Conversations with private-banking professionals in compliance and money laundering as well as relationship managers lead to the conclusion that something must have been awry with Merrill’s risk control system for such a situation to occur. Systems at all leading investment banks are set up with triggers that aim to red flag transactions which are potentially unethical or illegal. These triggers cover the identifying of prospective clients as part of the KYC (know your customer) process; the ‘source of wealth’; and how the client will ‘fund the account’ as bankers say, and why any large sums of money are transferred. All these checks are meant to ensure investment banks are protected from the type of situation Merrill now finds itself in.
In particular, private bankers are trained to watch out for so-called ‘politically-exposed persons’ or PEPs. Any person in a prominent political role (or connected to such a person) normally triggers heightened due diligence.
“Typically, it’s very hard for an Asian PEP, especially (given the corruption in many parts of the region), to open an account. They have to go through a careful and detailed vetting process,” says one private banker, adding that the client profile for a PEP can be up to 40 pages long, twice the length of a normal private banking client application. “As soon as a PEP said he or she wanted to open an account, the bank checks whether he has enough funds to qualify as a client for their private banking arm. They would, or should, have then checked how that person got that money – whether it was inherited or whether they were corporate dividends or the proceeds of a sale or whatever.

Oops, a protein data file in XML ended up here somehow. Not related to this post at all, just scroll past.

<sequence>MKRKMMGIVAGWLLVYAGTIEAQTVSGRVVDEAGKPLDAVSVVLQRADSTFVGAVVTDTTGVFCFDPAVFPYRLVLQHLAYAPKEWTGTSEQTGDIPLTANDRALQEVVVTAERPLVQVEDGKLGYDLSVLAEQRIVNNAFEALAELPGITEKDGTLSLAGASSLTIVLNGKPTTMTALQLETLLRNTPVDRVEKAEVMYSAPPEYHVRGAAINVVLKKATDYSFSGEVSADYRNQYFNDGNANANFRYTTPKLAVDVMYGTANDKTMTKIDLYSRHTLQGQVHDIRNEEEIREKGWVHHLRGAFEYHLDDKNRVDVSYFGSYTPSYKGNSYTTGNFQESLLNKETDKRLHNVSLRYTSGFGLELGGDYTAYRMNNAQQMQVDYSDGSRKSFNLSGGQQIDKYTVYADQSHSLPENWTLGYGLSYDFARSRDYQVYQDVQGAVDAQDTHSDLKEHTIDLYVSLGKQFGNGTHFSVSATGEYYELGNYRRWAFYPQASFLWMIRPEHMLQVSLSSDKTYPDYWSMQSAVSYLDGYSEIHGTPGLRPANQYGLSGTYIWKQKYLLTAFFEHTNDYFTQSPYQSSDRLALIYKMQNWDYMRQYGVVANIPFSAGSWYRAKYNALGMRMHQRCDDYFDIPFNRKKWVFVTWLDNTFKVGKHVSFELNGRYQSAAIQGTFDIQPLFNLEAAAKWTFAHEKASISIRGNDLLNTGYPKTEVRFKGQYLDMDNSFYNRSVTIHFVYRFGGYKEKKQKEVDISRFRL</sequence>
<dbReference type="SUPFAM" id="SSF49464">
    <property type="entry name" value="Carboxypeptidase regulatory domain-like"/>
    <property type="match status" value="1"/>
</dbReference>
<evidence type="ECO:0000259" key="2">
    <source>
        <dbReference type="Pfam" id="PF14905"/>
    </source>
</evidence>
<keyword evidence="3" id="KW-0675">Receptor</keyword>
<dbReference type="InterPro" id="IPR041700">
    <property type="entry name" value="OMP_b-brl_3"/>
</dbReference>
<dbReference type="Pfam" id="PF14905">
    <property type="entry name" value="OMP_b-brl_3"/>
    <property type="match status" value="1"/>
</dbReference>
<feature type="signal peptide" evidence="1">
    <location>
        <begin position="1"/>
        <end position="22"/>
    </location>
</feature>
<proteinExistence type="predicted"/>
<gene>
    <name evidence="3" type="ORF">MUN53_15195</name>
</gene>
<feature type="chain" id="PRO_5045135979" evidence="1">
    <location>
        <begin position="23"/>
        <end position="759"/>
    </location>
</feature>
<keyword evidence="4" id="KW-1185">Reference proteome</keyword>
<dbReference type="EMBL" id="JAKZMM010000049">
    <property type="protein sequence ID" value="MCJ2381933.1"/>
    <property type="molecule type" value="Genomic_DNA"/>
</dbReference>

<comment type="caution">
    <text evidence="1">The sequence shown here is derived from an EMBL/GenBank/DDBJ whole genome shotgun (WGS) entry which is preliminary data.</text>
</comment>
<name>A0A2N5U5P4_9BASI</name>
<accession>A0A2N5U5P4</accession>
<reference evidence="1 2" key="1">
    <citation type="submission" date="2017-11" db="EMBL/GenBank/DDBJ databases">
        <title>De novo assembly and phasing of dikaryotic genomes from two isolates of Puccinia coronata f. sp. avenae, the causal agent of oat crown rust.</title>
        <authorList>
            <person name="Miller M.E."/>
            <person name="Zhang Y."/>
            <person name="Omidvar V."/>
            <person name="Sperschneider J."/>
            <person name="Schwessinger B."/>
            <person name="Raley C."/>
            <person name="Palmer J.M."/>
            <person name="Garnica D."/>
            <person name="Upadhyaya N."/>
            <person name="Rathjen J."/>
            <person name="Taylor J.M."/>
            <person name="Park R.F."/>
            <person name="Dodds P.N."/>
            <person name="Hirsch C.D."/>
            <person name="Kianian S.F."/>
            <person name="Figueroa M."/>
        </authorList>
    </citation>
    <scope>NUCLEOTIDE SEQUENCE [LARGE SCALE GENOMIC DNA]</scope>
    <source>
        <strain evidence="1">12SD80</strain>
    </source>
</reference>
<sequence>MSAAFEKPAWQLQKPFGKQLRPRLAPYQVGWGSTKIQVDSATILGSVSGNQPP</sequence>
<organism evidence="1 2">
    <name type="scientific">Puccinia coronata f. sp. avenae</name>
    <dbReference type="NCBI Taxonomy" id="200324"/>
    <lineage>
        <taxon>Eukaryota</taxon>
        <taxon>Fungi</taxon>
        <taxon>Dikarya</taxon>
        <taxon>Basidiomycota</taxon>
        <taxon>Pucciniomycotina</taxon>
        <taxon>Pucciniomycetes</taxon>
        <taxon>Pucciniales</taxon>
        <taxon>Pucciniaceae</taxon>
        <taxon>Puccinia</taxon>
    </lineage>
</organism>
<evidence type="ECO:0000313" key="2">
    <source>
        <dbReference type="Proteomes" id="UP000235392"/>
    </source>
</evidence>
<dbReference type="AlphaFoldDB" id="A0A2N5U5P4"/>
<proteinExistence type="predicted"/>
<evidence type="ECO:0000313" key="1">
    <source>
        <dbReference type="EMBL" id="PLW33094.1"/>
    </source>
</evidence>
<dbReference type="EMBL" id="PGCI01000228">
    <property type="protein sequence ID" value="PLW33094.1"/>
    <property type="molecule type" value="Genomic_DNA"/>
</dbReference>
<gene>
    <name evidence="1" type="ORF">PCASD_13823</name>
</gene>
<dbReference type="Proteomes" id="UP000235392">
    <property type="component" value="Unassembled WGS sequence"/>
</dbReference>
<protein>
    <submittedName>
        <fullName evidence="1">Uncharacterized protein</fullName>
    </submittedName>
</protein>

The basic principle is to identify any risks at the outset and then monitor how that risk evolves,” says the head of anti-money laundering at a major bank. “If a bank allows large sums of money to enter their banking systems without checking on its origin, you have to ask: how good was the risk analysis at the outset?” he adds. In other words, if Huang said she had large amounts of money in a Credit Suisse account, Merrill Lynch would have checked how she obtained that money, especially given it was transferred from a third party account to Merrill Lynch and especially for an obviously politically exposed person.